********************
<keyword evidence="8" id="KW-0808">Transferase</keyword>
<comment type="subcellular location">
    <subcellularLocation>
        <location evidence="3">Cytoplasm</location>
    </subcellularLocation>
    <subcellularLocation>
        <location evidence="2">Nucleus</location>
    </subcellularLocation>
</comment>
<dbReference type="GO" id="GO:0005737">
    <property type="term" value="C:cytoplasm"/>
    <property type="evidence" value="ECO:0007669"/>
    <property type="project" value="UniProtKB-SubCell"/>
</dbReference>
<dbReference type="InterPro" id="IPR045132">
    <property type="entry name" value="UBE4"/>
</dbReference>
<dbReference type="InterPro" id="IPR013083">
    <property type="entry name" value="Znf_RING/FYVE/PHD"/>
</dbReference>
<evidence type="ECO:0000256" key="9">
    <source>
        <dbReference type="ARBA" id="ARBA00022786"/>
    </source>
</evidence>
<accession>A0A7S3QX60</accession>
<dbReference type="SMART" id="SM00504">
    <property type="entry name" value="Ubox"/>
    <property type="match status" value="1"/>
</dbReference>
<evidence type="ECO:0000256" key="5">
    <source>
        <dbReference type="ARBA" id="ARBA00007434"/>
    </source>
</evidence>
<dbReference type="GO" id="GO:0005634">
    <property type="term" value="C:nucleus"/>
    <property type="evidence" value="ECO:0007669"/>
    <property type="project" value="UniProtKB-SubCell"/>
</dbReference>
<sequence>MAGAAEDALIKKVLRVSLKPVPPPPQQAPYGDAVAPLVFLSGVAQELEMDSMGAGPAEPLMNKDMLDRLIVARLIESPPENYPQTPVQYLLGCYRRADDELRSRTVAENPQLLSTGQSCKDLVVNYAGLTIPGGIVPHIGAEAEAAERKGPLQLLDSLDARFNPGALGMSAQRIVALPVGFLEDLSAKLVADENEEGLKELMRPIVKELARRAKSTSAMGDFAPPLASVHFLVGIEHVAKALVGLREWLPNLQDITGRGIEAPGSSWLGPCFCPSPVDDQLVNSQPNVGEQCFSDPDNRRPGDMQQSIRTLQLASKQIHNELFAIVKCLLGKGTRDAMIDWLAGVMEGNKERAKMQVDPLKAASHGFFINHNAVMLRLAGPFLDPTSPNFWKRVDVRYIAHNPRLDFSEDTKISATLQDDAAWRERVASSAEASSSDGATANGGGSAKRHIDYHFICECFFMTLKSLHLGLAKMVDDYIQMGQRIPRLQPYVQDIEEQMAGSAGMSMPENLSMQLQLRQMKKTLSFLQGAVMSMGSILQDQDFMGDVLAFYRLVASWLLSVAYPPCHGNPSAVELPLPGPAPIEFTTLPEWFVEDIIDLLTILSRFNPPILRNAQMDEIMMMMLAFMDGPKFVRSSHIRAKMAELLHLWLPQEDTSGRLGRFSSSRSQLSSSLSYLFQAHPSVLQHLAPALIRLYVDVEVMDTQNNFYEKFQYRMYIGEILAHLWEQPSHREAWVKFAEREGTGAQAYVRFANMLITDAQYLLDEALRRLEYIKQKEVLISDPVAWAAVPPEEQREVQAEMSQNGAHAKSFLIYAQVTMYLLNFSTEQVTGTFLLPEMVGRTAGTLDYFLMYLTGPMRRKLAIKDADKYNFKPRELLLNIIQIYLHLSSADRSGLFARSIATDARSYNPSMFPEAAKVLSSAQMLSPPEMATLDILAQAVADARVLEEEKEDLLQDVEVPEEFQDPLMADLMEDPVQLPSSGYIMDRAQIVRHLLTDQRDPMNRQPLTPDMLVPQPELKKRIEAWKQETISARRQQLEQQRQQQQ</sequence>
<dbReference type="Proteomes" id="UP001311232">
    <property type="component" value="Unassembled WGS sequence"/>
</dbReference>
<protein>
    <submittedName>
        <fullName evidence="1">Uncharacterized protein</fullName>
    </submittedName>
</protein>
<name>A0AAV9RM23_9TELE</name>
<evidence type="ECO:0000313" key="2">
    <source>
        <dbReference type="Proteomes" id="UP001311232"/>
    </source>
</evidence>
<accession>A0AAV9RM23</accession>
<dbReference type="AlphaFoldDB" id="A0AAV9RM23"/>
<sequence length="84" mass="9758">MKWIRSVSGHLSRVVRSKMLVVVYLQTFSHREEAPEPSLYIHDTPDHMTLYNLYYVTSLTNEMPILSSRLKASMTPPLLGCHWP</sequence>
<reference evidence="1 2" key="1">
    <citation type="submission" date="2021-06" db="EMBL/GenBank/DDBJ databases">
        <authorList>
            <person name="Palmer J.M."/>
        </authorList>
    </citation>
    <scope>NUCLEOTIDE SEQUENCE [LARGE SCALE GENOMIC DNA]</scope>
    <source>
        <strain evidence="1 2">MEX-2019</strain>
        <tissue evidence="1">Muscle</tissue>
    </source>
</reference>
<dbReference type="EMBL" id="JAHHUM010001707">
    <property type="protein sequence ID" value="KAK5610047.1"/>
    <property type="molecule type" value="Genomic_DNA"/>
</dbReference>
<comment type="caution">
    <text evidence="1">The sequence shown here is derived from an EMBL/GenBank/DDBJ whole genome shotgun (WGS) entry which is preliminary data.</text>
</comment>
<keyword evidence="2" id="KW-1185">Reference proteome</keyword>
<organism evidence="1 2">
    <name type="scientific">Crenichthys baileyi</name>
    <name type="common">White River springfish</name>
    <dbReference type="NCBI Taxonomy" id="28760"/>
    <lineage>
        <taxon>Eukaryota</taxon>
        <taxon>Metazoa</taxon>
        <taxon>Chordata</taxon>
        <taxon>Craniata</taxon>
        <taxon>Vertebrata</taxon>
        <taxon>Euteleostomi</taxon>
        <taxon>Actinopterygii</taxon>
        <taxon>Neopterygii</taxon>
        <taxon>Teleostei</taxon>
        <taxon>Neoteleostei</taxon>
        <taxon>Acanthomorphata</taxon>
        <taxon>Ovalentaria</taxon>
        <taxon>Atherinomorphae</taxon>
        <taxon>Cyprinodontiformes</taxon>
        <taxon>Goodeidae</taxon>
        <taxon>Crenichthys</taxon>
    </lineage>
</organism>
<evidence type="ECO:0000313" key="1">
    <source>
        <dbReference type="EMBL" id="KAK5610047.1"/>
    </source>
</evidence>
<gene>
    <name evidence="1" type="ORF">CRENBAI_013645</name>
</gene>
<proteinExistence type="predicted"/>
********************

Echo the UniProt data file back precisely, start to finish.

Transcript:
<keyword evidence="8" id="KW-0808">Transferase</keyword>
<comment type="subcellular location">
    <subcellularLocation>
        <location evidence="3">Cytoplasm</location>
    </subcellularLocation>
    <subcellularLocation>
        <location evidence="2">Nucleus</location>
    </subcellularLocation>
</comment>
<dbReference type="GO" id="GO:0005737">
    <property type="term" value="C:cytoplasm"/>
    <property type="evidence" value="ECO:0007669"/>
    <property type="project" value="UniProtKB-SubCell"/>
</dbReference>
<dbReference type="InterPro" id="IPR045132">
    <property type="entry name" value="UBE4"/>
</dbReference>
<dbReference type="InterPro" id="IPR013083">
    <property type="entry name" value="Znf_RING/FYVE/PHD"/>
</dbReference>
<evidence type="ECO:0000256" key="9">
    <source>
        <dbReference type="ARBA" id="ARBA00022786"/>
    </source>
</evidence>
<accession>A0A7S3QX60</accession>
<dbReference type="SMART" id="SM00504">
    <property type="entry name" value="Ubox"/>
    <property type="match status" value="1"/>
</dbReference>
<evidence type="ECO:0000256" key="5">
    <source>
        <dbReference type="ARBA" id="ARBA00007434"/>
    </source>
</evidence>
<dbReference type="GO" id="GO:0005634">
    <property type="term" value="C:nucleus"/>
    <property type="evidence" value="ECO:0007669"/>
    <property type="project" value="UniProtKB-SubCell"/>
</dbReference>
<sequence>MAGAAEDALIKKVLRVSLKPVPPPPQQAPYGDAVAPLVFLSGVAQELEMDSMGAGPAEPLMNKDMLDRLIVARLIESPPENYPQTPVQYLLGCYRRADDELRSRTVAENPQLLSTGQSCKDLVVNYAGLTIPGGIVPHIGAEAEAAERKGPLQLLDSLDARFNPGALGMSAQRIVALPVGFLEDLSAKLVADENEEGLKELMRPIVKELARRAKSTSAMGDFAPPLASVHFLVGIEHVAKALVGLREWLPNLQDITGRGIEAPGSSWLGPCFCPSPVDDQLVNSQPNVGEQCFSDPDNRRPGDMQQSIRTLQLASKQIHNELFAIVKCLLGKGTRDAMIDWLAGVMEGNKERAKMQVDPLKAASHGFFINHNAVMLRLAGPFLDPTSPNFWKRVDVRYIAHNPRLDFSEDTKISATLQDDAAWRERVASSAEASSSDGATANGGGSAKRHIDYHFICECFFMTLKSLHLGLAKMVDDYIQMGQRIPRLQPYVQDIEEQMAGSAGMSMPENLSMQLQLRQMKKTLSFLQGAVMSMGSILQDQDFMGDVLAFYRLVASWLLSVAYPPCHGNPSAVELPLPGPAPIEFTTLPEWFVEDIIDLLTILSRFNPPILRNAQMDEIMMMMLAFMDGPKFVRSSHIRAKMAELLHLWLPQEDTSGRLGRFSSSRSQLSSSLSYLFQAHPSVLQHLAPALIRLYVDVEVMDTQNNFYEKFQYRMYIGEILAHLWEQPSHREAWVKFAEREGTGAQAYVRFANMLITDAQYLLDEALRRLEYIKQKEVLISDPVAWAAVPPEEQREVQAEMSQNGAHAKSFLIYAQVTMYLLNFSTEQVTGTFLLPEMVGRTAGTLDYFLMYLTGPMRRKLAIKDADKYNFKPRELLLNIIQIYLHLSSADRSGLFARSIATDARSYNPSMFPEAAKVLSSAQMLSPPEMATLDILAQAVADARVLEEEKEDLLQDVEVPEEFQDPLMADLMEDPVQLPSSGYIMDRAQIVRHLLTDQRDPMNRQPLTPDMLVPQPELKKRIEAWKQETISARRQQLEQQRQQQQ</sequence>
<dbReference type="Proteomes" id="UP001311232">
    <property type="component" value="Unassembled WGS sequence"/>
</dbReference>
<protein>
    <submittedName>
        <fullName evidence="1">Uncharacterized protein</fullName>
    </submittedName>
</protein>
<name>A0AAV9RM23_9TELE</name>
<evidence type="ECO:0000313" key="2">
    <source>
        <dbReference type="Proteomes" id="UP001311232"/>
    </source>
</evidence>
<accession>A0AAV9RM23</accession>
<dbReference type="AlphaFoldDB" id="A0AAV9RM23"/>
<sequence length="84" mass="9758">MKWIRSVSGHLSRVVRSKMLVVVYLQTFSHREEAPEPSLYIHDTPDHMTLYNLYYVTSLTNEMPILSSRLKASMTPPLLGCHWP</sequence>
<reference evidence="1 2" key="1">
    <citation type="submission" date="2021-06" db="EMBL/GenBank/DDBJ databases">
        <authorList>
            <person name="Palmer J.M."/>
        </authorList>
    </citation>
    <scope>NUCLEOTIDE SEQUENCE [LARGE SCALE GENOMIC DNA]</scope>
    <source>
        <strain evidence="1 2">MEX-2019</strain>
        <tissue evidence="1">Muscle</tissue>
    </source>
</reference>
<dbReference type="EMBL" id="JAHHUM010001707">
    <property type="protein sequence ID" value="KAK5610047.1"/>
    <property type="molecule type" value="Genomic_DNA"/>
</dbReference>
<comment type="caution">
    <text evidence="1">The sequence shown here is derived from an EMBL/GenBank/DDBJ whole genome shotgun (WGS) entry which is preliminary data.</text>
</comment>
<keyword evidence="2" id="KW-1185">Reference proteome</keyword>
<organism evidence="1 2">
    <name type="scientific">Crenichthys baileyi</name>
    <name type="common">White River springfish</name>
    <dbReference type="NCBI Taxonomy" id="28760"/>
    <lineage>
        <taxon>Eukaryota</taxon>
        <taxon>Metazoa</taxon>
        <taxon>Chordata</taxon>
        <taxon>Craniata</taxon>
        <taxon>Vertebrata</taxon>
        <taxon>Euteleostomi</taxon>
        <taxon>Actinopterygii</taxon>
        <taxon>Neopterygii</taxon>
        <taxon>Teleostei</taxon>
        <taxon>Neoteleostei</taxon>
        <taxon>Acanthomorphata</taxon>
        <taxon>Ovalentaria</taxon>
        <taxon>Atherinomorphae</taxon>
        <taxon>Cyprinodontiformes</taxon>
        <taxon>Goodeidae</taxon>
        <taxon>Crenichthys</taxon>
    </lineage>
</organism>
<evidence type="ECO:0000313" key="1">
    <source>
        <dbReference type="EMBL" id="KAK5610047.1"/>
    </source>
</evidence>
<gene>
    <name evidence="1" type="ORF">CRENBAI_013645</name>
</gene>
<proteinExistence type="predicted"/>